Since the outbreak of the COVID-19 pandemic, education systems around the world have been seeking evidence and solutions to support children’s learning, address the negative consequences of school closures, and prepare for school re-opening.
The COVID-19 pandemic has had a negative impact in the Sahel region of West Africa, which is already facing several protracted crises, including environmental degradation, poverty, conflict, rural exodus, and gender inequality.
Artificial intelligence (AI) applications are being built and applied in almost every area of social and economic life, but there is concern that if AI is applied without appropriate policies and safeguards, it could have far-reaching consequences on human rights, inequality, sustainability, and well-being.
The overall objective of this project is to promote the large-scale adoption of more energy efficient cooking technologies in Benin to reduce the time spent on this unpaid domestic activity while reducing the carbon footprint of households.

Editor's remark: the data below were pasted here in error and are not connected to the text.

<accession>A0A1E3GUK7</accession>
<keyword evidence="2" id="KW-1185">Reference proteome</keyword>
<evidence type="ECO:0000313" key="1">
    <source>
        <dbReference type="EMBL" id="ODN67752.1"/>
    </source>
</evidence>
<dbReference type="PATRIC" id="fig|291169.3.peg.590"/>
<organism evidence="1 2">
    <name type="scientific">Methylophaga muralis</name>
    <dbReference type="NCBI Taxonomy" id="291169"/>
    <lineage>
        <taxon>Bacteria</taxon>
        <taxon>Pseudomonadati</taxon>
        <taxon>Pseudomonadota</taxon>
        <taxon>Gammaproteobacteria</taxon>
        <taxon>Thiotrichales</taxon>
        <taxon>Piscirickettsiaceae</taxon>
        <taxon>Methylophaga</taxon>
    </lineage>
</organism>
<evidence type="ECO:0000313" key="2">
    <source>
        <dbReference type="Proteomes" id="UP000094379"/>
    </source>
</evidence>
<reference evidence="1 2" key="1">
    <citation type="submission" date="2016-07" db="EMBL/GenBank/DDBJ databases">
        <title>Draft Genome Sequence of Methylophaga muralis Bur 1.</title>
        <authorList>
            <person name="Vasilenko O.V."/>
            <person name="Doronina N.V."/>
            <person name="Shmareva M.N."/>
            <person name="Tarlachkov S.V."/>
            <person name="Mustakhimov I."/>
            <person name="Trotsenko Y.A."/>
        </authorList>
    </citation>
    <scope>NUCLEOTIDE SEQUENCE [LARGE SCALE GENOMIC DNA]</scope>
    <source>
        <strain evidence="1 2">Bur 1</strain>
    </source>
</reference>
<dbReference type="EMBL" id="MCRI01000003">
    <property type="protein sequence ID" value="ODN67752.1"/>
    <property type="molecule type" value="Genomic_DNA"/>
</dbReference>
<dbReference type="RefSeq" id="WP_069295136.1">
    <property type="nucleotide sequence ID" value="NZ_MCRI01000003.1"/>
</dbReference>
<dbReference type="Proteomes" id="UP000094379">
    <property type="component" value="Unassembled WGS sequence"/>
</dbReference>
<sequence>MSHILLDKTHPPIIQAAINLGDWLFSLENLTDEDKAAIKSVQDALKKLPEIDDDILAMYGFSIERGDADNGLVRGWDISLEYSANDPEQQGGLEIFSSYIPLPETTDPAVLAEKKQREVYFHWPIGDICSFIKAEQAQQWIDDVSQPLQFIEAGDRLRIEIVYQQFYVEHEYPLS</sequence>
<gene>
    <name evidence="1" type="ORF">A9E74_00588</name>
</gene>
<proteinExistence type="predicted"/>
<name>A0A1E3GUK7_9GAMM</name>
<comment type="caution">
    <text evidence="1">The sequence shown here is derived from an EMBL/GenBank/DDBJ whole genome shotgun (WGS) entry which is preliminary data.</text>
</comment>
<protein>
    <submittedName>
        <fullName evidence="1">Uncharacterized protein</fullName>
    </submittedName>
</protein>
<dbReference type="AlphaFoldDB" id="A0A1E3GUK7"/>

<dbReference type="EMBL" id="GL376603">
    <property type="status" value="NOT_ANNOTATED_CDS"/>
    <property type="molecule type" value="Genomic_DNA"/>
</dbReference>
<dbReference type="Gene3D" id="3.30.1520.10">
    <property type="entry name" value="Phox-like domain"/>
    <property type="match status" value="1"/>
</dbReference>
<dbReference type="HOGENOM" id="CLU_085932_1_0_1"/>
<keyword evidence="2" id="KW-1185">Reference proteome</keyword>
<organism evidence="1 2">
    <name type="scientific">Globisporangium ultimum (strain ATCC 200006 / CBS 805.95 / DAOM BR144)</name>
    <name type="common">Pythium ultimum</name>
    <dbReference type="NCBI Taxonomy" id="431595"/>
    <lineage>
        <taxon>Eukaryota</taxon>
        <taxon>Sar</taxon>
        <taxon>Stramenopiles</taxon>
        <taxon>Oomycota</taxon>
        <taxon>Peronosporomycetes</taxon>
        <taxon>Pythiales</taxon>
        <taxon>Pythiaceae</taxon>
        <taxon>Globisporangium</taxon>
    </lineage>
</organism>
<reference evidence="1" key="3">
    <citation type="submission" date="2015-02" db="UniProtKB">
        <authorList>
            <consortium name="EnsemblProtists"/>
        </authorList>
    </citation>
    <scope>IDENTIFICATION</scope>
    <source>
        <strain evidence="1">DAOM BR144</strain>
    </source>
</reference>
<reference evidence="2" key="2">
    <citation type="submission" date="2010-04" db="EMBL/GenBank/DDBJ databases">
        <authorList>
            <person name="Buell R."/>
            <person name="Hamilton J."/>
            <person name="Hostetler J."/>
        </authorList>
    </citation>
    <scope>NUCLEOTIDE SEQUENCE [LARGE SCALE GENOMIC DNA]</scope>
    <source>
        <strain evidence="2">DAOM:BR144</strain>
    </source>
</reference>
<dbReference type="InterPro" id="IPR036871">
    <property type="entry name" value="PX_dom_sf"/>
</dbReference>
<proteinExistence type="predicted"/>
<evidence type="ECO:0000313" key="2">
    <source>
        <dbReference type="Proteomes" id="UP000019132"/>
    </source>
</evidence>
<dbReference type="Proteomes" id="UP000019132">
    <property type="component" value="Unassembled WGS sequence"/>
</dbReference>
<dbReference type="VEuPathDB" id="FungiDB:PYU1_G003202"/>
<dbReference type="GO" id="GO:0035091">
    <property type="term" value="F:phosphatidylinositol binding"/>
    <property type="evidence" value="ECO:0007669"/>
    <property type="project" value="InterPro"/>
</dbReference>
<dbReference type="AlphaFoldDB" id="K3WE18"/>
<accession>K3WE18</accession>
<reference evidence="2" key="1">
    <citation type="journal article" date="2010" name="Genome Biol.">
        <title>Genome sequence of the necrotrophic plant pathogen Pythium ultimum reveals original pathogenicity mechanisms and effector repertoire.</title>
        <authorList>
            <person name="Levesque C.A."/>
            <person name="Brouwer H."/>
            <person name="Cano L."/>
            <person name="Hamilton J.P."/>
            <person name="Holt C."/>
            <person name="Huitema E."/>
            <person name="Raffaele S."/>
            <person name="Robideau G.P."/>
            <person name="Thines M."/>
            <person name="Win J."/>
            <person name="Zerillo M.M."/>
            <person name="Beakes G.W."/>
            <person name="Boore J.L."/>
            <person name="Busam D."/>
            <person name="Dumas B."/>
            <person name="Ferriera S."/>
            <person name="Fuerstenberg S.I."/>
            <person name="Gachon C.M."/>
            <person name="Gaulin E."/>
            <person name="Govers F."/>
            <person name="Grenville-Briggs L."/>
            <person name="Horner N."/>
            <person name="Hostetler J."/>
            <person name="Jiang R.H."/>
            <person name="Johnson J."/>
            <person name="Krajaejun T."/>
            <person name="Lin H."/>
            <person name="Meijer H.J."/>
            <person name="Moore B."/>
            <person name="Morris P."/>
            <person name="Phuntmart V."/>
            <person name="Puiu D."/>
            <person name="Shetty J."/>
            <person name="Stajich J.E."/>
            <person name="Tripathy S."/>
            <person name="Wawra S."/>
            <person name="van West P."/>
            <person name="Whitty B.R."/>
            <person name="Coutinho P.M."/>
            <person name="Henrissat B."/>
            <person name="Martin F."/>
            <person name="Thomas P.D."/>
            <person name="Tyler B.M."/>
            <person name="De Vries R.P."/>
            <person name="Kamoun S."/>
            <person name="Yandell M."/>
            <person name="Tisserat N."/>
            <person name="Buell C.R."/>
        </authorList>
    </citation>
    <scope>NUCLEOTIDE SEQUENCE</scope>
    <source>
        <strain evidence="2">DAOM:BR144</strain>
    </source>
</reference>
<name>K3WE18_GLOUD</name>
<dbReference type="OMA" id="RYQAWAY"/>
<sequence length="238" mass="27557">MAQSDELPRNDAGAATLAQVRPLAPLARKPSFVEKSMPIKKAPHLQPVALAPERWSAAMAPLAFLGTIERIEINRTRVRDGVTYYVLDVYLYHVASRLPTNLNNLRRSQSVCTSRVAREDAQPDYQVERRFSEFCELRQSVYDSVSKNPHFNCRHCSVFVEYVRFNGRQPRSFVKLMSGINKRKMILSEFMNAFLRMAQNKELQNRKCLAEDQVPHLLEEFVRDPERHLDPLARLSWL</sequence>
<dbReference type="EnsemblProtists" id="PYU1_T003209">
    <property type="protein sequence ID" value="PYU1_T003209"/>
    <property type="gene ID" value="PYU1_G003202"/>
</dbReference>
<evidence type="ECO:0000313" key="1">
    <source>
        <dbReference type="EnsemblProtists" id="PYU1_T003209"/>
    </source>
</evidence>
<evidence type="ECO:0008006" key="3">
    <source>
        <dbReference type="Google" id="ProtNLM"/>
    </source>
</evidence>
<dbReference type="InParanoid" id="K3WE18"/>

The Science Granting Councils Initiative in sub-Saharan Africa (SGCI) is a multi-donor initiative supported by the Swedish International Development Cooperation Agency, the United Kingdom’s Foreign, Commonwealth and Development Office, IDRC, South Africa’s National Research Foundation, and the German Research Foundation.
Although critically important for determining optimal strategies to reduce transmission and limit the impact of SARS-CoV-2 (COVID-19), factors such as the frequency of household transmission, the proportion of asymptomatic infection, and the natural history of the infection are poorly understood.
The rapid global emergence and spread of COVID-19 is having extensive effects on the health of populations and health systems worldwide and is threatening fragile health systems in many resource-poor countries.
The COVID-19 pandemic is causing a high burden of disease in Peru and other Latin American countries and affecting the capacity of health services to provide appropriate care to neglected diseases that persist outside the global spotlight.
In Latin America, the increased release of open government data aims to strengthen the transparency and accountability of governments, build new business opportunities, and improve services for citizens.
Despite the positive potential and relative progress of open data for development, there are still gaps in creating and sharing high quality, timely, relevant, and accessible data in developing countries.